Stephanie, you do list the film among your 2011 favorites, and your praise of it is so radiant (“the actresses’ performances intertwine beautifully, like twin climbing vines vying for the attention of the sun”) that I found myself longing to have seen the same movie you did. (Manohla Dargis’ shot-by-shot reading of the film’s gorgeous 16-shot opening sequence sparked a similar case of viewer envy: if only the movie had lived up to the promise of that overture.) To me, Melancholia presented a vexation that persists six months after seeing it: How to balance admiration for von Trier’s considerable cinematic gifts with eye-rolling impatience at what his movie is actually about?
Von Trier isn’t the only filmmaker whose talent at creating powerful images and moments outstrips his ability to synthesize those moments into a total work of art, but he’s one of the most vexing cases of that syndrome. Melancholia really does strive to be a Gesamtkunstwerk in the Wagnerian sense; it’s easy to imagine the same story being set as an opera (as Lars reminds us by blasting the opening bars from the Tristan und Isolde prelude whenever there’s a lull in the conversation). The effect of von Trier’s audiovisual shock-and-awe campaign on the viewer is indisputably powerful: I won’t soon forget the painterly tableau of Kirsten Dunst nude on a riverbank in the greenish light of the looming new planet or a shaky Charlotte Gainsbourg viewing the orb through the simple wire tool her son makes to measure its approach. But all this imagery seems deployed in the service of insights that are dispiritingly sour and small. Life’s a bitch and then you die? All of that visual artistry and overcooked melodrama—all of that Wagner—just to say that?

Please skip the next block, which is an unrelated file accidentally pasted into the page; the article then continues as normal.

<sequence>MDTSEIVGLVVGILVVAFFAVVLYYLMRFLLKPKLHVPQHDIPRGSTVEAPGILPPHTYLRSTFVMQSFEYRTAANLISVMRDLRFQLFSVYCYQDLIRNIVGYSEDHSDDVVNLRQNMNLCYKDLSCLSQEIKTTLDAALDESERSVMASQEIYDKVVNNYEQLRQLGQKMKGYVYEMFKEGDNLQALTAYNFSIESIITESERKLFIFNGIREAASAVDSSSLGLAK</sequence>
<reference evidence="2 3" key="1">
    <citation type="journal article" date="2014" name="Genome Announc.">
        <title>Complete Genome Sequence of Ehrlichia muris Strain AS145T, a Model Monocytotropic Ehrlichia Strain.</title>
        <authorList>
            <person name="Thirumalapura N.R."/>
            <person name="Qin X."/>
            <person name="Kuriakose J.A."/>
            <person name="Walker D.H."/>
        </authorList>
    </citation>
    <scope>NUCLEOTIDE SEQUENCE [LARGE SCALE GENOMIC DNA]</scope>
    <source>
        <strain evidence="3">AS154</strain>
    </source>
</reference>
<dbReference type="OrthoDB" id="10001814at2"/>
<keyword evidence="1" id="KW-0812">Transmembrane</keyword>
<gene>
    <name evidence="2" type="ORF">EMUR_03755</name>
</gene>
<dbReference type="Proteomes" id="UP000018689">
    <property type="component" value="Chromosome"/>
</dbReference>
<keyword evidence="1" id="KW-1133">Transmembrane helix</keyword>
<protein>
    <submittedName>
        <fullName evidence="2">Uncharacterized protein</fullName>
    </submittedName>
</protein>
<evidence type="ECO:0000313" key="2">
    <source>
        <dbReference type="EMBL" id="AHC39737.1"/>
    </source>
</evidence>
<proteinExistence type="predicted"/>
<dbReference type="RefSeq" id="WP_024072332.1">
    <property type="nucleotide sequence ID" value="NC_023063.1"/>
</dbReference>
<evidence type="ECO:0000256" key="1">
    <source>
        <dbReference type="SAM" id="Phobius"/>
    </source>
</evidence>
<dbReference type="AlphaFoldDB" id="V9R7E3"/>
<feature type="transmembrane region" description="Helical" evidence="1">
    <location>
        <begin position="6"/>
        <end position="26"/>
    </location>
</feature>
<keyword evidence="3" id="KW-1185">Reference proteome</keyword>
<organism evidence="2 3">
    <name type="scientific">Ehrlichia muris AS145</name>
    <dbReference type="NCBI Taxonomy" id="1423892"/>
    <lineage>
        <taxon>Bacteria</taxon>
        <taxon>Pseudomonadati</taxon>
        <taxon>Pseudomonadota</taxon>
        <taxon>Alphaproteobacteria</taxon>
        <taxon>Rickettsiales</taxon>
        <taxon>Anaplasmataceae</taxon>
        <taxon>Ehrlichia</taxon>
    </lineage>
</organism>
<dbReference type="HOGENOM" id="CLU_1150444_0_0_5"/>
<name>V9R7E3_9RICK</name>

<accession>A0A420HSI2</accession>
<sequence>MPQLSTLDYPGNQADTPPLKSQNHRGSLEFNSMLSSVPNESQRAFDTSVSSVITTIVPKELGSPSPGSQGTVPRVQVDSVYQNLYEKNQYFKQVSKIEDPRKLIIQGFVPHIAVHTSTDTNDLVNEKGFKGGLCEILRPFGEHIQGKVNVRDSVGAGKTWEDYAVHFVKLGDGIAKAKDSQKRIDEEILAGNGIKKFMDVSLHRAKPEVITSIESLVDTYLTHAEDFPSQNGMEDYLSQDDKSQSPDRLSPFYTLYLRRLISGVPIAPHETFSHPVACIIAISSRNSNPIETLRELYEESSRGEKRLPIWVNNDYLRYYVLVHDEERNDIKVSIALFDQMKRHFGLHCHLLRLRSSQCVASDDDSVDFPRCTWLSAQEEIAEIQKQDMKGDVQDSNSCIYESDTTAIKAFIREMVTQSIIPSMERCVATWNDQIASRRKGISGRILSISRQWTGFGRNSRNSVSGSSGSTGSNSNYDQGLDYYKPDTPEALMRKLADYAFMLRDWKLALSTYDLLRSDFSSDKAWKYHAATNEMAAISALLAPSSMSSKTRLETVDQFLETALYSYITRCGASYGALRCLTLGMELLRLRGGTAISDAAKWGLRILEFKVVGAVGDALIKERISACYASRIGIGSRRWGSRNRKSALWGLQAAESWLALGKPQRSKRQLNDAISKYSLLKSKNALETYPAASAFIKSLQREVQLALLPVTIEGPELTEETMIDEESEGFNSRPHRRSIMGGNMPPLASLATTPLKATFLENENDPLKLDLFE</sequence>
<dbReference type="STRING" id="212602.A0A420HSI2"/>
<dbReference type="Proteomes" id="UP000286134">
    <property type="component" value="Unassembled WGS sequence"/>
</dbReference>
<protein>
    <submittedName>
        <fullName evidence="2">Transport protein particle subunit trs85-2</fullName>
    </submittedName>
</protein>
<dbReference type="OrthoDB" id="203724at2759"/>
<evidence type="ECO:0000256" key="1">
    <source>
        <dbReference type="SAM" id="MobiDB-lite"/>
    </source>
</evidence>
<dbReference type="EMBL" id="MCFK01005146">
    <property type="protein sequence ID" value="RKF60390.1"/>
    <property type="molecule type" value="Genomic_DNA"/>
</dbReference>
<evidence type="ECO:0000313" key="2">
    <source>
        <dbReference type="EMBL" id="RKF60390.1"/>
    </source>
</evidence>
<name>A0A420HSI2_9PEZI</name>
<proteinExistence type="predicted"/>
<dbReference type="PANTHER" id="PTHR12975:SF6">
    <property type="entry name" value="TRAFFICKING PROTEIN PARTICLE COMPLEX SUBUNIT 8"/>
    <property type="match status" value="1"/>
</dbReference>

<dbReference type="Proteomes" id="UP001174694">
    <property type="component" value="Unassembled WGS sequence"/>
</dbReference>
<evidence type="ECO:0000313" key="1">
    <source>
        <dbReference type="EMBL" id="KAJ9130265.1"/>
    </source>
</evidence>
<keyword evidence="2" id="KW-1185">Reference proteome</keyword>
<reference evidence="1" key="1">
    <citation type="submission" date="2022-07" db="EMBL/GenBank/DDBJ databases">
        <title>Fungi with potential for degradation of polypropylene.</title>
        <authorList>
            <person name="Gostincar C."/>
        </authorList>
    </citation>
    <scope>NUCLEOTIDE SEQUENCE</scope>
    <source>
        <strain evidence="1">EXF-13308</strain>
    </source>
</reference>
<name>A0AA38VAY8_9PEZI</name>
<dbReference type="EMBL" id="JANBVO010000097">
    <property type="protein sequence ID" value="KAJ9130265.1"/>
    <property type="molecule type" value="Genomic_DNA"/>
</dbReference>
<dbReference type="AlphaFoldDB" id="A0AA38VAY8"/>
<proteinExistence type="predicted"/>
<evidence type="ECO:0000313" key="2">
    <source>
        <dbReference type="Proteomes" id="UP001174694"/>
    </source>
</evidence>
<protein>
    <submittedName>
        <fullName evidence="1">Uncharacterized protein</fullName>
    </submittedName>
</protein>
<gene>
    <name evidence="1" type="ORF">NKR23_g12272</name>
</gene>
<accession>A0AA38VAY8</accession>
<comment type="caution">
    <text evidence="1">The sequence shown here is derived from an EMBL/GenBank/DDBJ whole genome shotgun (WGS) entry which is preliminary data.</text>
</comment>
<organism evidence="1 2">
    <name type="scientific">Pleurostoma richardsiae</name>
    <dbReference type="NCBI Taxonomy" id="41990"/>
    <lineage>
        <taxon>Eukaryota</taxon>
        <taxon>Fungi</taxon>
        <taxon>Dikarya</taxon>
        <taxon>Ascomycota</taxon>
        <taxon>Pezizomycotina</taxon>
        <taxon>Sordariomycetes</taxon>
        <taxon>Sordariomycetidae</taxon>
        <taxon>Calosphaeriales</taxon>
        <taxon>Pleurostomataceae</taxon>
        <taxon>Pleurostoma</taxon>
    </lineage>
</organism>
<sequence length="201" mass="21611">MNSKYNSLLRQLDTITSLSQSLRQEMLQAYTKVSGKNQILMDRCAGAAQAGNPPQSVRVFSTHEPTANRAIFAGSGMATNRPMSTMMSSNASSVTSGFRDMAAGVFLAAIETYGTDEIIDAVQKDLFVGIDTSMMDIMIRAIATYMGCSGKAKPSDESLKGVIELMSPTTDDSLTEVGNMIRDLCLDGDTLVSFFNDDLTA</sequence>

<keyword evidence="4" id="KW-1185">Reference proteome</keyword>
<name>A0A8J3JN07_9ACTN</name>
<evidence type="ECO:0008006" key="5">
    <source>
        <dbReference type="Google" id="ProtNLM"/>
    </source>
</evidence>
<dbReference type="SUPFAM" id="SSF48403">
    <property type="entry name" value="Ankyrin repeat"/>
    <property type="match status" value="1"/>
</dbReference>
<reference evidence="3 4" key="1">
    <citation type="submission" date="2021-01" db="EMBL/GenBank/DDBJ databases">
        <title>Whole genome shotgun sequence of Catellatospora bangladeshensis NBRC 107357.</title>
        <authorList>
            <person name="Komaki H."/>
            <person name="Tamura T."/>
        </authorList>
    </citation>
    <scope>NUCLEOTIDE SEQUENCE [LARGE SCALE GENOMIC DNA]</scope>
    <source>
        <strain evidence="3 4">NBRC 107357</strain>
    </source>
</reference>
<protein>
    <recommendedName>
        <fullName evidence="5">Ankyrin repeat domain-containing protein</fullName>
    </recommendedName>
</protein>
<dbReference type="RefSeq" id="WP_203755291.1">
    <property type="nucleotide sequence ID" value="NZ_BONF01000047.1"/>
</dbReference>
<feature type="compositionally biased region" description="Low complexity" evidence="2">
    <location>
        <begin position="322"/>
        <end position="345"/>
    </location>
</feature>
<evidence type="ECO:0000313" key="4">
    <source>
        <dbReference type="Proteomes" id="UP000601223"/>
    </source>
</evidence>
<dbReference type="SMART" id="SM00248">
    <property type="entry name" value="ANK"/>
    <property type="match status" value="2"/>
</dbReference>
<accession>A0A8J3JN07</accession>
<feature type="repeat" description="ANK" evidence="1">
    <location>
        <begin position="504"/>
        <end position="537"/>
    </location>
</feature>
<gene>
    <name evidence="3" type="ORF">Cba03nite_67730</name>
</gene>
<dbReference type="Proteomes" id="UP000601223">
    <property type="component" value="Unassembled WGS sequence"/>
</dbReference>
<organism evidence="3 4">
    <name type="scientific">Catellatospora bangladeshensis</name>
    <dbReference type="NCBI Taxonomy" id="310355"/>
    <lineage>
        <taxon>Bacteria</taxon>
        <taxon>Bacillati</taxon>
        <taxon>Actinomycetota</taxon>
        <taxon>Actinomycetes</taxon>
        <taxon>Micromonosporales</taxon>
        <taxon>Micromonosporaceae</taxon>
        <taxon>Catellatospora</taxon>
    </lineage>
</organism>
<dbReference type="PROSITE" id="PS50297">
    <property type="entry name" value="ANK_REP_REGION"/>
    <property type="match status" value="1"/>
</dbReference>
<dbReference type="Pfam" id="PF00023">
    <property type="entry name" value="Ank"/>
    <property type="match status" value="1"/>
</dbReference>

Stephanie, you write that Melancholia is “always in on its own grim little joke.” That makes one of us, I guess, because I was never quite sure what the punchline was beyond a petulant shrug: As Michael puts it in my favorite line of his review, “Well, it was a stupid planet anyway.” In von Trier’s last two films, this and Antichrist, his characters have struck me as Mr. Bill claymation dolls, interesting mainly for the potential damage their unseen creator can do to them. I do agree that Dunst and Gainsbourg are wonderful, both separately and together. Though I found the allegorical distinctions between the two sisters to be overly schematic—the blonde and the brunette, the life-denier and the life-accepter, the destroyer and the nurturer; we get it, Lars—the women who embodied them gave Justine and Claire motivations and nuances beyond anything suggested by the curiously abstract script. Can even a lover of Melancholia defend the one-dimensionality of Kiefer Sutherland’s character, Charlotte Gainsbourg’s stock inflexible-rationalist husband? Or was he deliberately one-dimensional—were we supposed to be feeling a chilly sense of Brechtian removal from the individual stories of these doomed mortals? But in that case, why the steady ratcheting up of directorial hysteria vis-à-vis the approaching apocalypse? School me, Stephanie.
Michael, make sure our readers don’t miss out on seeing your favorite film of the year, the South Korean drama Poetry—a tiny release early in the year, it slipped by me, but I plan to remedy that this week. And Dan, don’t let this first round go by without explaining why the Michael Fassbender sex-addiction drama Shame was your candidate for the single worst movie of the year!